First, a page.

Education resources need to be reallocated: survey

2013-7-31 10:43:00 From: Global Times

A majority some 71 percent of survey respondents believe that an appropriate reallocation of the nation's education resources would prevent their peers from moving around the country to take advantage of discrepancies in the marking schemes of gaokao, or the national college entrance exam, which are determined by location.

The China Youth Daily survey that included 2,280 online participants said that of the 71.4 percent of respondents, 51.9 percent felt that China's western regions need more invested into the national education system, while 39.5 percent suggested efforts were needed to crack down on students who migrate to places that are unfairly beneficial to their exam results.

Ninety-one percent of respondents said that they were aware of migrant students around them and 92.7 percent said that the students were there because of their scheming parents, but 78.4 percent felt that the trend could not be stopped so long as the differing admission scores and number of admissions remain in place across the country.

Gao Yuan, a student from Langfang, Hebei Province, some 100 kilometers south of Beijing, took the exam in Tianjin this year, where admission scores are set much lower than in Hebei Province.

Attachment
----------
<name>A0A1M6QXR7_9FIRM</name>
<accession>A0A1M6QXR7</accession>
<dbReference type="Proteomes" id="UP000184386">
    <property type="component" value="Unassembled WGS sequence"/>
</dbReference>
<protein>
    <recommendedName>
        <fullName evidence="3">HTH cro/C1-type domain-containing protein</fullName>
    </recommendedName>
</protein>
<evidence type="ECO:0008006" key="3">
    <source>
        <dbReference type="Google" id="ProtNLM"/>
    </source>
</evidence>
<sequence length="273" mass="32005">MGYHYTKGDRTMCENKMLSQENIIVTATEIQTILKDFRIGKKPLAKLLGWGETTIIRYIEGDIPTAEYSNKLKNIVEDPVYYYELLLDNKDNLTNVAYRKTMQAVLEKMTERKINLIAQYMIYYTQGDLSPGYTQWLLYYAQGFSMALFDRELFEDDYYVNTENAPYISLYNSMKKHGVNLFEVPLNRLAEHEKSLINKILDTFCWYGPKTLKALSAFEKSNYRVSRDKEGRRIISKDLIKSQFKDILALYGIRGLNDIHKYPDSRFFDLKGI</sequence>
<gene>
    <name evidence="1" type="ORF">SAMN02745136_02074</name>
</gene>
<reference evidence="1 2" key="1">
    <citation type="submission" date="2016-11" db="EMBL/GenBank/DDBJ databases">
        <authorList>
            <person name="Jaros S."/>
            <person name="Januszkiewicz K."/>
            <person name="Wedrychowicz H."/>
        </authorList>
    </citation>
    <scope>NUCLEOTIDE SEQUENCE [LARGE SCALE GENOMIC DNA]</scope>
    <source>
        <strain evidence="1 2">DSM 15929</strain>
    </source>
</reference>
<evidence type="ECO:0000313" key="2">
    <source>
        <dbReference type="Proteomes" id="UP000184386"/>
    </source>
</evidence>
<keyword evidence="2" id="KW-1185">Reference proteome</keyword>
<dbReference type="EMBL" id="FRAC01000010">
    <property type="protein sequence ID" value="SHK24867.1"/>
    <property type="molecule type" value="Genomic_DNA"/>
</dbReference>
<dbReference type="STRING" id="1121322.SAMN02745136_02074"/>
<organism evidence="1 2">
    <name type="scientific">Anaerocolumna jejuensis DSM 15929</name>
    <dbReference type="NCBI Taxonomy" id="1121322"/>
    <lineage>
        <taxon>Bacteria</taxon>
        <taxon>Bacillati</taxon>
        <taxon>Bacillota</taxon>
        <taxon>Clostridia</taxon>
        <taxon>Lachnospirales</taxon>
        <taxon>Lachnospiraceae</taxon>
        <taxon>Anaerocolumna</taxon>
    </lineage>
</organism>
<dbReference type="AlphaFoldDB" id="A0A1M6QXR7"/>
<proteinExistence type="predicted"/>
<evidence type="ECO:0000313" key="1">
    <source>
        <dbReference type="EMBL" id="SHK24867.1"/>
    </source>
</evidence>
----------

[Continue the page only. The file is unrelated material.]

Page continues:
Students also move within provinces to optimize their chances. Exam-takers in Ningxia Hui Autonomous Region eye the region's Xihaigu, which has a policy of bumping students up an extra 10 points to 30 points.

The survey also showed that 64.4 percent of respondents feel that the migrations are caused by the nation's imbalanced education system as a whole, while 39.7 percent are understanding of parents moving their students to counteract the imbalances.

By comparison, 35 percent of those surveyed see the moves as cheating the system, while 31.8 percent said the movements harm the interests of local students, for whom the policies are meant to aid.

Beijing resident Li Xi said that she understands that parents move their children to give them a better chance at a higher test score-and ultimately a brighter future. But she said that she still strongly opposes all of the migrant students who show up at her child's school, saying that they unfairly take away from the limited number of enrollment opportunities set aside for her child and other students with a Beijing hukou (household registration).


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